42 U.S.C. § 1997e(a): "No action shall be brought with respect to
prison conditions under section 1983 of this title, or any other Federal
law, by a prisoner confined in any jail, prison, or other correctional
facility until such administrative remedies as are available are
exhausted." Defendants contend in regards to the allegation against Brown
that Dorsey failed to complete the available grievance process prior to
the filing of the instant suit. Dorsey has not responded to this argument
and we conclude that there is sufficient indication that Dorsey has not
exhausted his administrative remedies in regards to the Brown incident.
Defendants have not made it clear whether or not Dorsey may still exhaust
his administrative remedies and thus we grant the motion to dismiss the
claim against Brown without prejudice. The retaliation claim is a
separate matter and Plaintiffs have failed to allege that Dorsey failed
to attempt to pursue the proper grievance procedures in regards to the
D. Failure to State a Retaliation Claim
Defendants argue that Dorsey has failed to slate a claim for
retaliation because he has not alleged a chronology of events from which
retaliation can be inferred. The Seventh Circuit has recognized that an
inmate may file a retaliation claim based upon attempts to hinder a
prison grievance. See Walker v. Thompson, 288 F.3d 1005, 1009 (7th Cir.
2002)(stating that the filing of a grievance may be "constitutionally
protected speech" because it is "protected by the speech or petition
clauses of the First Amendment" or hinders an inmate's "right of access
to the courts"); DeWalt v. Carter, 224 F.3d 607, 618 (7th Cir.
2000)(stating that "a prison official may not retaliate against a
prisoner because that prisoner filed a grievance"); Babcock v. White,
102 F.3d 267, 275 (7th Cir. 1996)(indicating that actions in retaliation
for plaintiffs use of the inmate grievance system could violate his First
Dorsey also alleges that Krauskopf threatened Dorsey with retaliation
if he filed a Section 1983 claim. An inmate states a proper Section 1983
claim if he alleges that the prison actors acted against him in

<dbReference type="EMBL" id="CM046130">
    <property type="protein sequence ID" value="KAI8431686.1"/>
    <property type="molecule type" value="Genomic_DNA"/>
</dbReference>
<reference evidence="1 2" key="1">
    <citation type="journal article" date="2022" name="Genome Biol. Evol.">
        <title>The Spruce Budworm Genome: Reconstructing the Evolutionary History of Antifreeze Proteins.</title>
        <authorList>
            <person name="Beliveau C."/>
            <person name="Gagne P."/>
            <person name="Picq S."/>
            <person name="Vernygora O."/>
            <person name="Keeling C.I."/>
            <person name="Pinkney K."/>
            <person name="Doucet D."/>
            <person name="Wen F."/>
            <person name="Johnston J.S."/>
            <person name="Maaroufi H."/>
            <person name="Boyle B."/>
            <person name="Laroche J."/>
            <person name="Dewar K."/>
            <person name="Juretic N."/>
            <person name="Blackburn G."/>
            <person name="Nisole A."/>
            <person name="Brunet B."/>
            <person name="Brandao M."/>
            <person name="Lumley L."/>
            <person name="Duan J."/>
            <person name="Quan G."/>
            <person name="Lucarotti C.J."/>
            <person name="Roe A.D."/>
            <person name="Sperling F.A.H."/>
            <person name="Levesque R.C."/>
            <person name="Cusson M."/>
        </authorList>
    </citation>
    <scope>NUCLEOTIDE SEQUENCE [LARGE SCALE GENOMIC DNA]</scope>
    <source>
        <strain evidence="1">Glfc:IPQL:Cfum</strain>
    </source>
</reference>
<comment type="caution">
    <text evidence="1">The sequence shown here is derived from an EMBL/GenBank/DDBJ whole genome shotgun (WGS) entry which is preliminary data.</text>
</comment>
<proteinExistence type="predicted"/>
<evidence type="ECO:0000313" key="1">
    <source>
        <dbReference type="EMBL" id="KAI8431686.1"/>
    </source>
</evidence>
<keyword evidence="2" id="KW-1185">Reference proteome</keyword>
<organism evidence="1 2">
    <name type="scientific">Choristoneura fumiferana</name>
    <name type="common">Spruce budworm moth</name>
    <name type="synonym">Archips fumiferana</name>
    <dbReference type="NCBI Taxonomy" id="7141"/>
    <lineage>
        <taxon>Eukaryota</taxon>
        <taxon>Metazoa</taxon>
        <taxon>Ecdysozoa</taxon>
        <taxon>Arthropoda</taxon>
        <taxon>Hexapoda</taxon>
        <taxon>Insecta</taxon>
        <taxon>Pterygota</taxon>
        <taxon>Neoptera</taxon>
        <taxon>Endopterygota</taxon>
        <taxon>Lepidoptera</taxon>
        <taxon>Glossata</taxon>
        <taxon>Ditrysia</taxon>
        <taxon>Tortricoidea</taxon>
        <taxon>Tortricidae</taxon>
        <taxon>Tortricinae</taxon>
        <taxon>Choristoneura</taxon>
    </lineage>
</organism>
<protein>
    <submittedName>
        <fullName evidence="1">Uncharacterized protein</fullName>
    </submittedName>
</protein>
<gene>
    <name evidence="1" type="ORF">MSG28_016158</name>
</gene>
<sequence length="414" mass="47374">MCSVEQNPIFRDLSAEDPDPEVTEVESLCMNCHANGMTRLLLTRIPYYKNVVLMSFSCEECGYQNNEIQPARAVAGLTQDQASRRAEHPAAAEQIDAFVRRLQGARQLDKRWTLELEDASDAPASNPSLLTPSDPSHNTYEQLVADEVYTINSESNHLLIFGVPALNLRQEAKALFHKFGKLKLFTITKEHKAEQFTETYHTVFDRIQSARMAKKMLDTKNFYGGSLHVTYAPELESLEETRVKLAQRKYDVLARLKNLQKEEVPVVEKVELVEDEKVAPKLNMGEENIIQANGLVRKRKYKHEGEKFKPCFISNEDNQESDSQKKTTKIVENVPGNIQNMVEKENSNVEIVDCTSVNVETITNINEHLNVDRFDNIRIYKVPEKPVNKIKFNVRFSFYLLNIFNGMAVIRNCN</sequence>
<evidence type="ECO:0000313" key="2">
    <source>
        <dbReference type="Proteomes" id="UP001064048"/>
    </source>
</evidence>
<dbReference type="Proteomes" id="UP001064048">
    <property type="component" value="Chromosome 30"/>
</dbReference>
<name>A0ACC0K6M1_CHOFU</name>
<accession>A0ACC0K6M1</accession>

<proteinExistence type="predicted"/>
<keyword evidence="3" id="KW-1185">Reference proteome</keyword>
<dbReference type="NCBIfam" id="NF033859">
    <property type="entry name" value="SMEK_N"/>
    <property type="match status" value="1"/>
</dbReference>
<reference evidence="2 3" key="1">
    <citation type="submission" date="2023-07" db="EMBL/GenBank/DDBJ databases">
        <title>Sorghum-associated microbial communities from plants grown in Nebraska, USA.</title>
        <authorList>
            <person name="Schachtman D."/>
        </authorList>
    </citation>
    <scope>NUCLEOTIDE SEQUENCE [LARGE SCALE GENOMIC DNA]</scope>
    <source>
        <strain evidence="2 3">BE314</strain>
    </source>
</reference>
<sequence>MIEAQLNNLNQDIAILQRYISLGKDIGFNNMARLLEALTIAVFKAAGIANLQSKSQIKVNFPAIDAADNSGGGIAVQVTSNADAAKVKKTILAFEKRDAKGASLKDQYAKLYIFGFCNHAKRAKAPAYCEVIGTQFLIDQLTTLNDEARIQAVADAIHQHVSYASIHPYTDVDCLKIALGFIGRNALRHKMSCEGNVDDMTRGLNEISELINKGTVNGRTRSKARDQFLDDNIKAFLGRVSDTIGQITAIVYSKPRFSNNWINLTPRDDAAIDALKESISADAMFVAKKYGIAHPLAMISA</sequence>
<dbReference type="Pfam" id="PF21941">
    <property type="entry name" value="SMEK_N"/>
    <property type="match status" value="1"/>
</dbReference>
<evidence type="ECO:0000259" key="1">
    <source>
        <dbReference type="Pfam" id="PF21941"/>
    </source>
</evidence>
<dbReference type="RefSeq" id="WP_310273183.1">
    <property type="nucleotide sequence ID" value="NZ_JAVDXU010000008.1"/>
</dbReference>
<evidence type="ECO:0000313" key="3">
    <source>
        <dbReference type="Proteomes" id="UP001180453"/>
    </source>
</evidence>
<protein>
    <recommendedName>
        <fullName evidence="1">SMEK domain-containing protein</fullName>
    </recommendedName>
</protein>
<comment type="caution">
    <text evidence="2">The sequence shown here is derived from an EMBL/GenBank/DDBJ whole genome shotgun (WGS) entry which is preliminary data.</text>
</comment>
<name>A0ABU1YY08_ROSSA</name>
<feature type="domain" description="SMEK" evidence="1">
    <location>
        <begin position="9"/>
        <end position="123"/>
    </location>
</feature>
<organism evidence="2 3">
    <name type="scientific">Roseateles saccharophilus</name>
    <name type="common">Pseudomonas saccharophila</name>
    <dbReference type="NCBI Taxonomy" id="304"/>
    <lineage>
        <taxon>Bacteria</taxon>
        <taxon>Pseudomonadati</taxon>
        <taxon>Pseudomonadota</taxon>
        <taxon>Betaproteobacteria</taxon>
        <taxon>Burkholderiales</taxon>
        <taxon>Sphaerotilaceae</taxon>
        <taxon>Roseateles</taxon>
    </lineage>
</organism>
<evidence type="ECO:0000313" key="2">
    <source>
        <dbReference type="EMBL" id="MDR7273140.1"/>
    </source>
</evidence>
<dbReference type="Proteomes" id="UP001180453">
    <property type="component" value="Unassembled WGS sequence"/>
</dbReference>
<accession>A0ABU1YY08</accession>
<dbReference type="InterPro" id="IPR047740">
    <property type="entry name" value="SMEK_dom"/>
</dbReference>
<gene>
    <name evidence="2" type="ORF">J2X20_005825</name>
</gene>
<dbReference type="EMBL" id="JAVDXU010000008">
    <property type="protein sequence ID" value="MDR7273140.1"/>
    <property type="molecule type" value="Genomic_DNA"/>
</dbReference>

retaliation for the inmate "exercising his free speech rights" and it
"chilled his ability to file lawsuits against prison officials and to
file grievances within the prison system." See Walker v. Bertrand, 2002
WL 1429433, at *2 (7th Cir. 2002). In order to establish a claim of
"retaliation for exercising free speech, an inmate must allege a
chronology of events from which retaliation can be inferred and show that
retaliation was a motivating factor for the defendants' conduct." Id. A
threat of retaliation that prevents an inmate from exercising his First
Amendment Constitutional rights can be sufficient for a Section 1983
retaliation claim. Thomas v. Hill, 963 F. Supp. 753, 756 (N.D. Ind.
1997)(acknowledging that an oral threat can be sufficient).
In his complaint Dorsey explicitly states that Krauskopf threatened to
frame Dorsey for fighting with a guard if Dorsey filed a grievance or
civil complaint relating to the Brown incident. Dorsey has since filed a
Section 1983 claim and a prison grievance, but he fails to allege that
Krauskopf followed through with his threat, Nor are there allegations by
Dorsey that any false charges have been brought against him or that any
other adverse actions were taken against him by Defendants after he filed
the grievance and civil complaint. Dorsey cannot argue that the threats
created a chilling effect and hindered his access to the courts or the
prison complaint review system because he filed an action in this court
and a grievance in prison. Therefore, we grant Defendants' motion to
dismiss the retaliation claim against Krauskopf.
Based on the foregoing analysis grant the motion to dismiss the
official capacity claims against all Defendants. We also grant the motion
to dismiss the individual capacity claims against Sheahan, Vivado, Maul,
and Krauskopf. We grant the motion to dismiss the individual capacity
claim against Brown without prejudice. We dismiss all claims pertaining
to the alleged indifference to Dorsey's medical condition.